Pilates for men >My physiotherapist told me that if I wanted to sort myself out in time, avoid surgery and ensure that the same thing didn’t happen again, it was time to start making some major changes. If I didn’t, she warned, I might no longer be able to do the thing that I love the most (after my wife): write.
And so I embarked on the long and – often painful – path that, 12 months later, has brought me to a mat in an upstairs studio of the Light Centre in Belgravia, being urged by my instructor, Sam Webster, to perfect a mermaid stretch and trying not to whimper about the ache in my hamstrings.
For I am now a pilates man. And I am not alone.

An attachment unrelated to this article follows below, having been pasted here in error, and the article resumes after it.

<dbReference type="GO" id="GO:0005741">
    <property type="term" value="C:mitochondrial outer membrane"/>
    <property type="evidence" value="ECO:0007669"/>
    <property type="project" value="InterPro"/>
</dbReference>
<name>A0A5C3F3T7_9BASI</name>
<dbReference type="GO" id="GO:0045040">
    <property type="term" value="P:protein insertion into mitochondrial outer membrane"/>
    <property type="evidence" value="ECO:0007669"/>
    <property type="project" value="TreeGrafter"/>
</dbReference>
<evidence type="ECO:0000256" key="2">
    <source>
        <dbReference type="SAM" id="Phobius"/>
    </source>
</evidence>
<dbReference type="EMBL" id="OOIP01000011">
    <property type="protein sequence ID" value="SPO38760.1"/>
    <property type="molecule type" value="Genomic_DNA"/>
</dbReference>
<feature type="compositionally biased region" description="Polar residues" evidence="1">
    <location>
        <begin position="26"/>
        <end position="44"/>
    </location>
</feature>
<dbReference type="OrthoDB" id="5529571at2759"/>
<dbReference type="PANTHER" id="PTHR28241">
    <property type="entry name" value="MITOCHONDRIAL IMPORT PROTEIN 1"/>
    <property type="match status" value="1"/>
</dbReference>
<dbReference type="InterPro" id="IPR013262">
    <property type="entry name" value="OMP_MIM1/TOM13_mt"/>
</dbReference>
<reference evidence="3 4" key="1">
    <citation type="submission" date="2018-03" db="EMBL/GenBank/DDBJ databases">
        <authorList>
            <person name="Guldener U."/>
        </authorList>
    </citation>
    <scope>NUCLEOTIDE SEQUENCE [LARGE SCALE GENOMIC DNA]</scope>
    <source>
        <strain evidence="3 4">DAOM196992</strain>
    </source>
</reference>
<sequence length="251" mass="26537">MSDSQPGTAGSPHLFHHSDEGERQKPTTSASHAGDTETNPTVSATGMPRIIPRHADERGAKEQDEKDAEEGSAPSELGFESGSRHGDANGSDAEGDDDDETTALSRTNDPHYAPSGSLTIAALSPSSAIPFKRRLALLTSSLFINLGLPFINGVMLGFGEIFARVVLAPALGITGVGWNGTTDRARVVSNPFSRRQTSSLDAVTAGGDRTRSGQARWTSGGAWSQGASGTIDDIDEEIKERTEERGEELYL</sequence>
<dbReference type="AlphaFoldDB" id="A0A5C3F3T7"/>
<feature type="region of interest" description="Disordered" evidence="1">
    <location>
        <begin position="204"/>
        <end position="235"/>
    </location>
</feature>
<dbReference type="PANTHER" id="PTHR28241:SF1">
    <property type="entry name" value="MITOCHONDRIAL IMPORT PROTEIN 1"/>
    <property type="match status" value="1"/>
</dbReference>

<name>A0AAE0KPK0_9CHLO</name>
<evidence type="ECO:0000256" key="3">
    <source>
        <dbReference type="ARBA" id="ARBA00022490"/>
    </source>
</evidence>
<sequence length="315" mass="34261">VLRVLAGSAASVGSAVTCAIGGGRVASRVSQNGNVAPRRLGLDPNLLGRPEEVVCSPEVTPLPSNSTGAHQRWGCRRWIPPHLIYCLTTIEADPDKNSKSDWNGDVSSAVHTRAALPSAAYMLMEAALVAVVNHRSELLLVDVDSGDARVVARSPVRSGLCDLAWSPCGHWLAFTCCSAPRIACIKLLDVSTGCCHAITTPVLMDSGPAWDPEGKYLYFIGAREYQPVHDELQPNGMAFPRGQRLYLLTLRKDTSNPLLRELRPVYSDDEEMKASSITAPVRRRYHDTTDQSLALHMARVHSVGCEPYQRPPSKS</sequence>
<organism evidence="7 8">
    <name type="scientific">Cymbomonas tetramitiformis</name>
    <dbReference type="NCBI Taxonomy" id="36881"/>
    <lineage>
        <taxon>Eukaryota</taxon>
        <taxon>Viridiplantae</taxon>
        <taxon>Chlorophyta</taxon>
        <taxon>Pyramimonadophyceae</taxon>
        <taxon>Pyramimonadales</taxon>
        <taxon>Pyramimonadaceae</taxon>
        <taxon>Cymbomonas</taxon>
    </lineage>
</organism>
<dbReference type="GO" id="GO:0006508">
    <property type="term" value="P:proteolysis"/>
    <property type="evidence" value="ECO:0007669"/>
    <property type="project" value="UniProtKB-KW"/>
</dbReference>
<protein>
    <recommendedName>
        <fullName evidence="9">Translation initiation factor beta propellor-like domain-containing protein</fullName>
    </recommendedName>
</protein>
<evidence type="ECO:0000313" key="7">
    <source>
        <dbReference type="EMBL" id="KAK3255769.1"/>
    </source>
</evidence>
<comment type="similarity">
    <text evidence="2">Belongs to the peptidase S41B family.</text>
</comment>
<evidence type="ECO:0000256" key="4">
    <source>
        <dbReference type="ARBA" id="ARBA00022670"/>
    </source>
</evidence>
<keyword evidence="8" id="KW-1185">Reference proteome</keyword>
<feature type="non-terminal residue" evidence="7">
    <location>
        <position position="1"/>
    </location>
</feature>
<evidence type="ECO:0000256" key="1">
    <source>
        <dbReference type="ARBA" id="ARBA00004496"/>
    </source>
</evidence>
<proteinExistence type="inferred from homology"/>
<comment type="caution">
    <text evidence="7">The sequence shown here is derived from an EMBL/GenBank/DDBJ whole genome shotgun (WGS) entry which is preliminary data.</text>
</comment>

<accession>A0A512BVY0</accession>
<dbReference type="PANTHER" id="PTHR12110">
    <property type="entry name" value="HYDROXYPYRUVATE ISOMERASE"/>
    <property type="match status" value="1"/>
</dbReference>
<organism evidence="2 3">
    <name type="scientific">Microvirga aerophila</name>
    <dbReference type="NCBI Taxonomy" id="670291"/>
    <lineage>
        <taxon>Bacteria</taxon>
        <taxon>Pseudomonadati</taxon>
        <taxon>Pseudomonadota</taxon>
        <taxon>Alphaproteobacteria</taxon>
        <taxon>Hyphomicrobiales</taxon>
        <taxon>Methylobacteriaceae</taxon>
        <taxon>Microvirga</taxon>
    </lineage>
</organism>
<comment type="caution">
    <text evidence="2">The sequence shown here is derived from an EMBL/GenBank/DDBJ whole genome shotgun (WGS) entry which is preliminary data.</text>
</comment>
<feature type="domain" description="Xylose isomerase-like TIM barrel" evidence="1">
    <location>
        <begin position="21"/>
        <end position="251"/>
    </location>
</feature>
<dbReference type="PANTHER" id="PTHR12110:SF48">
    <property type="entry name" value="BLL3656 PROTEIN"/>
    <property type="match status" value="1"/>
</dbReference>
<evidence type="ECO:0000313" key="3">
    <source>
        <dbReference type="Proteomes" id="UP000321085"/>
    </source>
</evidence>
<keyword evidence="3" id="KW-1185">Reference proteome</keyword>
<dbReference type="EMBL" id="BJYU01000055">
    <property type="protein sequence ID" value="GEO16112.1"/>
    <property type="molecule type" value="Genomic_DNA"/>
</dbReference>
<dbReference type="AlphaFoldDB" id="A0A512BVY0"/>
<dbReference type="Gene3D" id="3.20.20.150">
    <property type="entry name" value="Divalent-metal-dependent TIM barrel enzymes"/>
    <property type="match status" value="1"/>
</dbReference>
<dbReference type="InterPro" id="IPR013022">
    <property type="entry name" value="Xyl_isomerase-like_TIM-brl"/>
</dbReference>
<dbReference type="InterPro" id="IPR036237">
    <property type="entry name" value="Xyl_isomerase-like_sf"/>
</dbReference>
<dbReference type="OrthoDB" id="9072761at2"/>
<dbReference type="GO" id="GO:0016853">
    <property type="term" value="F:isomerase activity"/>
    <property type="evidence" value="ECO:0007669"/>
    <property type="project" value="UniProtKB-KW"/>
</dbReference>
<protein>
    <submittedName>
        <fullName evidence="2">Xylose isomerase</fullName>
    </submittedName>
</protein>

As ever more of us sit down and stare at screens for a living, back pain is becoming the great leveller of our age. Humans are evolved to move, twist, bend and roam, not sit hunched in an office chair for 12 hours a day. In the technological era, we have moved from a species that is dependent on our bodies to one that relies on our brains. And the damage we are doing to ourselves in the process is profound.
The latest Health and Safety Executive figures show nearly 10 million working days are lost each year for adults aged 25 to 64 because of back pain, costing the economy £12 billion a year. Around 80 per cent of us will suffer from back pain at some point in our lives. It is men aged between 45 and 54 who are deemed most at risk of developing problems, an age bracket that is creeping down all the time.